MELBOURNE, Australia -- Tim Smyczek owes his good friend John Isner dinner.
The 25-year-old Milwaukee native twice came within a match of earning a slot in the main draw in the season's first Grand Slam event -- first in last month's playoff for the wild card allotted to the Americans and again in the qualifying tournament a few days ago.
But Smyczek did win a mini-game of chance by drawing No. 1 in the "lucky loser" draft and filled the one and only vacancy left by the withdrawal of none other than Isner, sidelined by bone bruising in his right knee.
Elsa/Getty ImagesIf not for John Isner, Tim Smyczek might be on a different continent right now.
That was an interesting enough coincidence, but the wiry 5-foot-9 Smyczek then found himself paired with Croatia's 6-10 Ivo Karlovic in the first round and his hours of practice with the 6-9 Isner suddenly came in very handy. Smyczek didn't lose a single service game, hung in and broke twice against Karlovic's out-of-a-tree delivery and won in straight sets 6-4, 7-6 (5), 7-5. Isner texted his pal shortly afterward and implied there should be a quid pro quo.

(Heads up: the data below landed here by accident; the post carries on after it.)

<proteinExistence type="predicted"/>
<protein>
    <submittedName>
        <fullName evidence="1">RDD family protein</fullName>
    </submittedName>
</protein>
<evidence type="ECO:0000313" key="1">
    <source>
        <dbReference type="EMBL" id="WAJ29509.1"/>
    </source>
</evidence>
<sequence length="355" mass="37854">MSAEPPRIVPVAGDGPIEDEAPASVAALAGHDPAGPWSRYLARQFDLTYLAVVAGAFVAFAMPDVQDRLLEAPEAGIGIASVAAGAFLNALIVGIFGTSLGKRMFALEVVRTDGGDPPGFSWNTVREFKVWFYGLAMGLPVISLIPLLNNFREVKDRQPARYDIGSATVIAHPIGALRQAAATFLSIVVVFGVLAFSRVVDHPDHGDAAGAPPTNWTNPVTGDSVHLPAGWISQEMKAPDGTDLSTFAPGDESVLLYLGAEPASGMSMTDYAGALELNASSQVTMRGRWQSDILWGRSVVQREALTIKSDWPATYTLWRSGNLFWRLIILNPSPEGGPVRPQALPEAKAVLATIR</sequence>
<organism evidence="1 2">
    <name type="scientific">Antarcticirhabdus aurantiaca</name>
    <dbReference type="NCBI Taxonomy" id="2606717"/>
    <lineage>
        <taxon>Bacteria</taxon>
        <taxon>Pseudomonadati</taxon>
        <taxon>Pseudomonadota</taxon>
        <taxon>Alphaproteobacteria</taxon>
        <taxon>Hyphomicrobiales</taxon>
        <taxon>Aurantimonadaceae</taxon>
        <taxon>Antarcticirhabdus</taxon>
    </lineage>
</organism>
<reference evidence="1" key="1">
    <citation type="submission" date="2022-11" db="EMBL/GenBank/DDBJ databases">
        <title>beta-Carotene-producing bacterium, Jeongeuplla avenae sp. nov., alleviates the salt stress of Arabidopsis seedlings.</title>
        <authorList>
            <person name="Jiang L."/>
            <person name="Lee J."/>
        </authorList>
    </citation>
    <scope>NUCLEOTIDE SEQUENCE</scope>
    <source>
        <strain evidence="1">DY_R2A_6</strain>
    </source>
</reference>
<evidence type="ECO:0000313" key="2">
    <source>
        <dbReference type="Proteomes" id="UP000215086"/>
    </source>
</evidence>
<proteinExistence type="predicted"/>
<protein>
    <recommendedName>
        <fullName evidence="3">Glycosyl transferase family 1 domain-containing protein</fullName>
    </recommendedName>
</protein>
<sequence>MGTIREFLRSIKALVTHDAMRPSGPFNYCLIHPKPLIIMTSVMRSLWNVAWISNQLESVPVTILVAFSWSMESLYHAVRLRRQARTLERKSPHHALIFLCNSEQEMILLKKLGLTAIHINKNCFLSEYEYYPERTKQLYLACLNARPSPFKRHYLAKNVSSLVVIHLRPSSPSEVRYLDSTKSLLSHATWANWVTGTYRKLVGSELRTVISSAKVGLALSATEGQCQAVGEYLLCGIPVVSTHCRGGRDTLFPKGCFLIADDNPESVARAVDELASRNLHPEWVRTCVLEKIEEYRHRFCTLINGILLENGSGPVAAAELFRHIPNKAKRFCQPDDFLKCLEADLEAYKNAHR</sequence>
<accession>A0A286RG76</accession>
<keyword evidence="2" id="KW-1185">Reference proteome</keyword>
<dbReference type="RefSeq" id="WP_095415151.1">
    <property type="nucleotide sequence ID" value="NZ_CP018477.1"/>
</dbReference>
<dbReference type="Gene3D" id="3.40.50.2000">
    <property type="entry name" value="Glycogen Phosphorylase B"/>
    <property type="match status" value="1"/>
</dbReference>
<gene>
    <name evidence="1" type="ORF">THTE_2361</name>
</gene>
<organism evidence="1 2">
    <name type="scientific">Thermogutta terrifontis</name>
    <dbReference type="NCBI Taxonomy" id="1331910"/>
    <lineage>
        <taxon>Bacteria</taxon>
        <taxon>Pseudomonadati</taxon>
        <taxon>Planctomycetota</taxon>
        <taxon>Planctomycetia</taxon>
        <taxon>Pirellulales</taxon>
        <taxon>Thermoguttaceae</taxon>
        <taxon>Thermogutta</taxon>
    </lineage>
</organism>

"I knew I was going to be watching the ball go by me a lot, so I just prepared myself for that mentally, and really just tried to get myself in a calm place and tell myself if I did get any opportunities, I was just going to have to be ready for them,'' said Smyczek, who trains in Tampa and is part of a close-knit group of pros there, including veteran Mardy Fish.
"With Ivo, it wasn't so much the speed of the serve as really just the angle it was coming from. He can put it real short in the box. A lot of times I covered one serve and it just didn't matter; he hit it too good. Practicing with John a lot did prepare me for that, for sure.''
Smyczek, ranked 125th in the world, will next play Spain's relentless fourth-seeded David Ferrer, who is more his size but obviously many cuts above him in stature. Smyczek said he was looking forward to the "thrill" of facing Ferrer on a show court.
"I've watched a lot of video of Ferrer over the last couple of months,'' the American said. "He's a guy I look up to a lot; he's more my body type. He's got a game I'm working toward.''
Smyczek's upset was part of a generally strong day for the six U.S. men in action -- although the draw now pits two of them against each other.